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Legal Information: Federal

Federal Gun Laws

August 12, 2022

What is the definition of a domestic violence misdemeanor?

Throughout these gun law pages, we will refer to the fact that it is illegal to carry a gun if a person has been convicted of a “domestic violence misdemeanor,” also referred to as a “misdemeanor crime of domestic violence.” A misdemeanor may have different definitions in each state, but basically it is a crime with a shorter possible sentence than a felony. In general, a misdemeanor could be a “domestic violence misdemeanor” if:

  1. the abuser is or was a family or household member, which includes:
  • your current or former spouse;
  • your parent or guardian;
  • a person with whom you have a child in common;
  • a person who is like a spouse, parent, or guardian to you; or
  • a person with whom you have a current or recent former dating relationship; and
  1. s/he was charged with a misdemeanor because the crime involved:
  • the use or attempted use of physical violence or “force;” or
  • the threatened use of a deadly weapon.1

Note: The word “force” in the list above does not have to be violent force. “Offensive touching,” such as the type that comes under many crimes of battery, is considered to be force.2

The crime may not have to specifically mention “domestic violence” in order for it to be considered a domestic violence misdemeanor and for the federal firearm law to apply.3 The relationship that the victim has with the offender could determine whether or not the misdemeanor is a “domestic violence misdemeanor.” For example: If Bob is convicted of a misdemeanor assault against his wife, it is probably illegal for him to buy or have a gun. If Bob is convicted of a misdemeanor assault against his neighbor, he may still be able to have or buy a gun.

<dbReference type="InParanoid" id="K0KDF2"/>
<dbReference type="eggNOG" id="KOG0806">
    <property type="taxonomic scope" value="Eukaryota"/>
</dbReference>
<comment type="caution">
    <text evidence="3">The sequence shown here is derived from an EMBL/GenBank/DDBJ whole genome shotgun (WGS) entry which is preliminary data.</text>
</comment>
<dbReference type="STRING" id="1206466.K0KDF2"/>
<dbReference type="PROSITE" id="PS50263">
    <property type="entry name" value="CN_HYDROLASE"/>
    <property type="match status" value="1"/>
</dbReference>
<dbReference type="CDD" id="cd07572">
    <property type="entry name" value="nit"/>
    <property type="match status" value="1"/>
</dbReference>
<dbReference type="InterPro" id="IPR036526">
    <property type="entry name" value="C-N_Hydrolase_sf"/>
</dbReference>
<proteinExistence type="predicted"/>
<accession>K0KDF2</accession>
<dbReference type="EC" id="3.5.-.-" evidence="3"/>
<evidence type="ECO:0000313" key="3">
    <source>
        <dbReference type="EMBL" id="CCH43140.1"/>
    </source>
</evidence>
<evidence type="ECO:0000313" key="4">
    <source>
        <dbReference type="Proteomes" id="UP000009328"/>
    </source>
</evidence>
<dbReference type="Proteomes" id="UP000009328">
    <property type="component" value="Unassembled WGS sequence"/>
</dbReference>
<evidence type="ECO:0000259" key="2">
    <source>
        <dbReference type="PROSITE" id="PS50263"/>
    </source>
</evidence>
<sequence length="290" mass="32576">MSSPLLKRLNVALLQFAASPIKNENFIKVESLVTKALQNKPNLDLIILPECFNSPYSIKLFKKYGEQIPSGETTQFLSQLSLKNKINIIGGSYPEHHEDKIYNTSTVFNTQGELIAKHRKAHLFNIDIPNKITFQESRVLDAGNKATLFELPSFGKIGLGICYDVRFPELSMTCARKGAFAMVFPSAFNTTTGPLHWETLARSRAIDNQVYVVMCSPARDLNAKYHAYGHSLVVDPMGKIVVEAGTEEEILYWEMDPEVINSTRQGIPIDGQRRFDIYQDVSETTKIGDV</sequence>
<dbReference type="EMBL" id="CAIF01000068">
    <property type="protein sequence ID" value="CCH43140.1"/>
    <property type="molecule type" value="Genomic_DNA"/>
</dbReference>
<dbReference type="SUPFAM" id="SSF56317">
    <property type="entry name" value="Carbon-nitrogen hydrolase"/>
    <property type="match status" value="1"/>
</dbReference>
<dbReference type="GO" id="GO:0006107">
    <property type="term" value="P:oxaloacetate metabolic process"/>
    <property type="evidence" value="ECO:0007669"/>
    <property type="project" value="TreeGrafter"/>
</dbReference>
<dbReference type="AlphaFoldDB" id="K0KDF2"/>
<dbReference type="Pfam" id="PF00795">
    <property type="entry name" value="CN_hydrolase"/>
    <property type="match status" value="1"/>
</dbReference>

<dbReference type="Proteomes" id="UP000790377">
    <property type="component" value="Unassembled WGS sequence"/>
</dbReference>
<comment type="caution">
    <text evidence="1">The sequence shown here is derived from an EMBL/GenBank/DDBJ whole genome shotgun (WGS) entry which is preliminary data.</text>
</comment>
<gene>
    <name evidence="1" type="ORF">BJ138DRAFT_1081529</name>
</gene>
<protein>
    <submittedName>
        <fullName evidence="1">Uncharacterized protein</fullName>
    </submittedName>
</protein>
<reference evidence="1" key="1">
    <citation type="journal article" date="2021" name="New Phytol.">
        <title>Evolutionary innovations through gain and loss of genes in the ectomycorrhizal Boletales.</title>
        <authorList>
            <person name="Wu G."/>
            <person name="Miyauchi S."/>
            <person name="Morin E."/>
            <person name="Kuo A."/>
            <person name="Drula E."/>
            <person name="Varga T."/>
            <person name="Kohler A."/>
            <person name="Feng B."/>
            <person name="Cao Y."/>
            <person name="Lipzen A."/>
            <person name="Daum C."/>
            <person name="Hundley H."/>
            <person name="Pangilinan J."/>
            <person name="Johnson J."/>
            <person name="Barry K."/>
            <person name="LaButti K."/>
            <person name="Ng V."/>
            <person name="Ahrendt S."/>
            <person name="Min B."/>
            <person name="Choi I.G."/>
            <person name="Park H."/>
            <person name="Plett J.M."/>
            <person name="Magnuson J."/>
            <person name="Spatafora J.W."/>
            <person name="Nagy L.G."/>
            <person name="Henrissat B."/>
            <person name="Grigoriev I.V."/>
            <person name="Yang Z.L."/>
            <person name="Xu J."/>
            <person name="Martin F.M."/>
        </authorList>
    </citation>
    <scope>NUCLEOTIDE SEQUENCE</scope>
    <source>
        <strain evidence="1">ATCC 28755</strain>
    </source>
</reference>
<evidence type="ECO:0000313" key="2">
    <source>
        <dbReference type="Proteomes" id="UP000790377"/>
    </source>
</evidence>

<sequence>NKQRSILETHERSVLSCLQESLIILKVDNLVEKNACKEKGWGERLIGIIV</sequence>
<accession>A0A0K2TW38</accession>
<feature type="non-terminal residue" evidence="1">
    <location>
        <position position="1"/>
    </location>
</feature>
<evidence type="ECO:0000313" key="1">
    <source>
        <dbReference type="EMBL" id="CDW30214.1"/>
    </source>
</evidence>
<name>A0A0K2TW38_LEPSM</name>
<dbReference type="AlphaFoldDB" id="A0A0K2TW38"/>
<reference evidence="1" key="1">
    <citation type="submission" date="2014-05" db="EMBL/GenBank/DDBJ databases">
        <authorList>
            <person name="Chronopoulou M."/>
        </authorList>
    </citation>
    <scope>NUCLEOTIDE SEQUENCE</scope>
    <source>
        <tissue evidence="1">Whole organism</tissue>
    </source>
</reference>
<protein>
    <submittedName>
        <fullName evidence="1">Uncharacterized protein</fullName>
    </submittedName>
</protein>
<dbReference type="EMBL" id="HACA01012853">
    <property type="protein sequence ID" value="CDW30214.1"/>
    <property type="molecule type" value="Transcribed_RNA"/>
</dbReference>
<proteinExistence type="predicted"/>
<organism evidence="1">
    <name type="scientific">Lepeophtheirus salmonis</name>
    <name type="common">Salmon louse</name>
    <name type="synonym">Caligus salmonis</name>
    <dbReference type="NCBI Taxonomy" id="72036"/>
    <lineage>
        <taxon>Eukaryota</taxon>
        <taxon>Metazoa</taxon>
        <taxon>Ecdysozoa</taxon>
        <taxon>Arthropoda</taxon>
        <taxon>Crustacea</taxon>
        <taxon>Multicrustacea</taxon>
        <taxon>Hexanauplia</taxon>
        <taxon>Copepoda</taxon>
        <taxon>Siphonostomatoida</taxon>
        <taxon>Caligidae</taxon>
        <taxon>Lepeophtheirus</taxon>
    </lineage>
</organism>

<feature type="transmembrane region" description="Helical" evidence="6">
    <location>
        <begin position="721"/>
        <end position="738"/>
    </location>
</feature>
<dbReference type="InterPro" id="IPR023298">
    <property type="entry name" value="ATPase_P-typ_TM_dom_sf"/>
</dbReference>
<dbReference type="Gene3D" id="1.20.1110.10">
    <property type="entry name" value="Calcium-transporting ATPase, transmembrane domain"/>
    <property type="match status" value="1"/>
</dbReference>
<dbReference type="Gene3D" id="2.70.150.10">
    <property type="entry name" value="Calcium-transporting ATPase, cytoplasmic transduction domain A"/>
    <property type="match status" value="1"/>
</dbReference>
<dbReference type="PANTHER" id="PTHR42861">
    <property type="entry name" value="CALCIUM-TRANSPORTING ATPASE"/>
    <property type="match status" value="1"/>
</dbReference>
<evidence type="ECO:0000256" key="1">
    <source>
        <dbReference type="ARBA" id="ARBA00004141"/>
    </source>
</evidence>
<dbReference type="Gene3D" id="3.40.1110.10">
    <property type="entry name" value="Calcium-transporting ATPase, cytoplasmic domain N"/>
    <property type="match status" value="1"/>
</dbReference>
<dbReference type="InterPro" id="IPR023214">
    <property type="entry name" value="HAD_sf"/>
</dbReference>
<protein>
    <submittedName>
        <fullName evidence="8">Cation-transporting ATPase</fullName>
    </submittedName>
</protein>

For tips on how to figure out if the abuser was convicted of a domestic violence misdemeanor, go to How can I find out if the abuser has been convicted of a crime? For more information, or if you are still confused, you might want to contact the National Center on Protection Orders and Full Faith & Credit at 1-800-903-0111, ext. 2.

1 18 USC § 921(a)(33)(A); see Buster v. United States, 447 F.3d 1130 (8th Cir. 2006) (for discussion of defining “as a spouse”)
2 See United States v. Castleman, 134 S. Ct. 1405, 188 L. Ed. 2d 426 (2014)
3 See United States v. Hayes, 555 U.S. 415, 129 S.Ct. 1079 (2009)